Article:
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Spokane, Washington  Est. May 19, 1883
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Opinion

Ed center needs its million dollars

The Spokesman-Review

A million dollars is not a sum to be taken lightly, even in a state budget that’s roughly 25,000 times larger.

Still, if you’re an agency that depends on that million dollars for the bulk of your budget, and the state has come through for you for several years running, the abrupt loss of such funding is no trifle.

The Inland Northwest Technology Education Center, or INTEC, finds itself in that uncomfortable situation as the Washington Legislature enters the last week of its 2005 session. The Spokane institution has only days to persuade state lawmakers to restore the relatively modest level of funding that has allowed INTEC to promote work-force training and entrepreneurial creativity aimed at energizing the Spokane economy.

Since its founding five years ago, INTEC has suffered from an abstract mission, vaguely defined and hard to grasp in an environment oriented around traditional job-creation methods.

INTEC began in 2000, all about training a work force with the skills needed by biomedical and high-tech businesses – businesses that offer handsome payrolls but won’t locate in Spokane unless the community could promise the right kind of labor pool.

Traditional economic development organizations and higher-learning institutions weren’t responsive enough to meet those kinds of demands quickly, INTEC backers say. Getting businesses and colleges to understand and meet each other’s needs took a new approach. And it took a creative intervenor to bring the necessary parties together.

That was to be INTEC’s role. The community would benefit through a more stable economy, better-paying jobs and rising prosperity. The Spokane area’s revved economic engine would result in less demand for social services and greater contributions from this area into the state’s tax revenues.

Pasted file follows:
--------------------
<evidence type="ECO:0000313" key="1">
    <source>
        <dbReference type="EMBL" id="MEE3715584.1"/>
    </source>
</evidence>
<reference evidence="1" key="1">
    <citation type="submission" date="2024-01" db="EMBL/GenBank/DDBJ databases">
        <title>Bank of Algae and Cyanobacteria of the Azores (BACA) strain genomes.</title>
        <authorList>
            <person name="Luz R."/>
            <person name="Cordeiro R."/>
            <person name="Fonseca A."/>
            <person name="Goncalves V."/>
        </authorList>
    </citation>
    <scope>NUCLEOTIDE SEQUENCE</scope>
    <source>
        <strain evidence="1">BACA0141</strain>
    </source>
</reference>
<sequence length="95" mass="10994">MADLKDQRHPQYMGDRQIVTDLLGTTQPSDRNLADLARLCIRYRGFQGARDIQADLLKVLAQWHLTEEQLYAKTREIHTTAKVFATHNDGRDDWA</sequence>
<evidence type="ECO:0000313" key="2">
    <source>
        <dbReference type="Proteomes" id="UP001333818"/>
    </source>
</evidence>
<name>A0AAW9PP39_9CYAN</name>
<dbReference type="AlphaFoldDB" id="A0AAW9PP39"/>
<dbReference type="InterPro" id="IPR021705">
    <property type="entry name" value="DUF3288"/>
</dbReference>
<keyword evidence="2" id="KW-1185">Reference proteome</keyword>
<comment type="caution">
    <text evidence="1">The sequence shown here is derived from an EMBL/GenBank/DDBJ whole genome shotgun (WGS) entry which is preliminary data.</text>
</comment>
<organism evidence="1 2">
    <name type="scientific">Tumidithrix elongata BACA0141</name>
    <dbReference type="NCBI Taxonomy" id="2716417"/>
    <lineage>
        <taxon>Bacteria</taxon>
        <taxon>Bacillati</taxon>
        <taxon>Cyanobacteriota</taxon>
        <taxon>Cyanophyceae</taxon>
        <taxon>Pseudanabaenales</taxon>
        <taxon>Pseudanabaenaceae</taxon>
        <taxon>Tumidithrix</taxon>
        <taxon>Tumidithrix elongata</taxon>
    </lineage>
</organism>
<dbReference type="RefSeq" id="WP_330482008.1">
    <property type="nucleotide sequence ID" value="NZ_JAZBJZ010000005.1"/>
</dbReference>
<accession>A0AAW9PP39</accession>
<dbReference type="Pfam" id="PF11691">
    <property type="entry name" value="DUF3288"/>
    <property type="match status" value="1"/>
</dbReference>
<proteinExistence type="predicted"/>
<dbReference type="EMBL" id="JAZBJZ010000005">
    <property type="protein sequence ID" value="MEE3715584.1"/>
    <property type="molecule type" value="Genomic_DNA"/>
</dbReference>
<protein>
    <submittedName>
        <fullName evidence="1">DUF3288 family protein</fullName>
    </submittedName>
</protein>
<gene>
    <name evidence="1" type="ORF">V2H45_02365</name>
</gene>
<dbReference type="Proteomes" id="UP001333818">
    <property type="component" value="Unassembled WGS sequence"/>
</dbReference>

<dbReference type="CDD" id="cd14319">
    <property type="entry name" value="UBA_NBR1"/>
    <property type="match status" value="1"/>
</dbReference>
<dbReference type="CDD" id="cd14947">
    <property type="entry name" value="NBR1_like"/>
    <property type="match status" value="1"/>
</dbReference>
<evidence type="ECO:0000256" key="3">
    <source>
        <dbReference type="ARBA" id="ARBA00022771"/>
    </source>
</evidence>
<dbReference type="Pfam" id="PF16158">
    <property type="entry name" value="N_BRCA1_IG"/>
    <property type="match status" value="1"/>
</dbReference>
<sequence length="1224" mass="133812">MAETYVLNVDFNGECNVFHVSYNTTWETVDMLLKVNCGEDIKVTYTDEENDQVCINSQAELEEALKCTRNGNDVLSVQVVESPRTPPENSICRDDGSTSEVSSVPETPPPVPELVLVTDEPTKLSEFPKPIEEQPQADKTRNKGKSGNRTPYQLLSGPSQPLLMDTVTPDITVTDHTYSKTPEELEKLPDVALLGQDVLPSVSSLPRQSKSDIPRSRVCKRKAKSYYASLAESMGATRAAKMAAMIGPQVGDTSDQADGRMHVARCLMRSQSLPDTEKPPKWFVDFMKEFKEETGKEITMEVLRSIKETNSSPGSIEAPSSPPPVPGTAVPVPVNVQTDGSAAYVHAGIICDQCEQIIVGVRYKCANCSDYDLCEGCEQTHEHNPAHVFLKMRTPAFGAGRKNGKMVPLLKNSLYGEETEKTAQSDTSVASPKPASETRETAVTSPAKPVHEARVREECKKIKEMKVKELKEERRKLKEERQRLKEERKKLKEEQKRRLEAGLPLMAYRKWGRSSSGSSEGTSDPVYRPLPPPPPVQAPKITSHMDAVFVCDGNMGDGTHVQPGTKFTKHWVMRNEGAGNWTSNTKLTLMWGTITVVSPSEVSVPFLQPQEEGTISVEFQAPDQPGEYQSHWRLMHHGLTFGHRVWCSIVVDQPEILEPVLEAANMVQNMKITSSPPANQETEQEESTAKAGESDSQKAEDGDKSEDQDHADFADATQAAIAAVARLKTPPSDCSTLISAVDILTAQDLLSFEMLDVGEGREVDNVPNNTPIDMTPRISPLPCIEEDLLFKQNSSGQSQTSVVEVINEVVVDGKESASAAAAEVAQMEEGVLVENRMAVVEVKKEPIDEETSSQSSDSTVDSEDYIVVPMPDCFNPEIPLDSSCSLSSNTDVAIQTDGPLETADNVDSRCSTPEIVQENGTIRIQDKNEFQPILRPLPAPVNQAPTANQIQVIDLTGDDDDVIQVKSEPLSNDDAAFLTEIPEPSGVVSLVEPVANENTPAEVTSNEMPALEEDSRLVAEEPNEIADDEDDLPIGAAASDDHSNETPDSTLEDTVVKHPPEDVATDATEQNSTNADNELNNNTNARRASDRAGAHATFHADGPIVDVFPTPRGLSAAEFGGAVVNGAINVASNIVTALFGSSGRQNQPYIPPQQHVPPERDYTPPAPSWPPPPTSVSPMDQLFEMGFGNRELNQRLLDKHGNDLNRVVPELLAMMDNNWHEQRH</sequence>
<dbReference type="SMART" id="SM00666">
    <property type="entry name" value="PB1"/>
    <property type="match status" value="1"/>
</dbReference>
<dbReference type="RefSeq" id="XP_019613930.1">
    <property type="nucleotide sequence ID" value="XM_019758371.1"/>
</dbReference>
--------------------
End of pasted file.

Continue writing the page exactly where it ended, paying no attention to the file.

The Legislature was sold, putting $1 million into the 2001-02 biennial budget and $970,000 for 2003-04. Gov. Christine Gregoire had $968,000 in her 2005-06 spending plan, but then some ill-defined questions arose in the Senate and the funding disappeared. That alarm scared the House off, too.

The Senate’s questions notwithstanding, INTEC has made a positive impact in Spokane, most notably the founding of Connect Northwest, which in turn has had a successful track record of helping promising young companies assemble the capital, know-how and support they need to get off the ground successfully.

INTEC itself is mostly an intellectual operation, more about process than product, and that makes it difficult for budget-conscious lawmakers to see the return on their investment. Yet to withdraw the funding without warning or clear explanation was an arbitrary act that unfairly undermines one aspect of the Spokane area’s economic development strategy.

Lawmakers would be wiser and fairer to restore the governor’s appropriation and put INTEC on notice that they’ll be looking for a concrete case for funding when they gather in Olympia two years from now.

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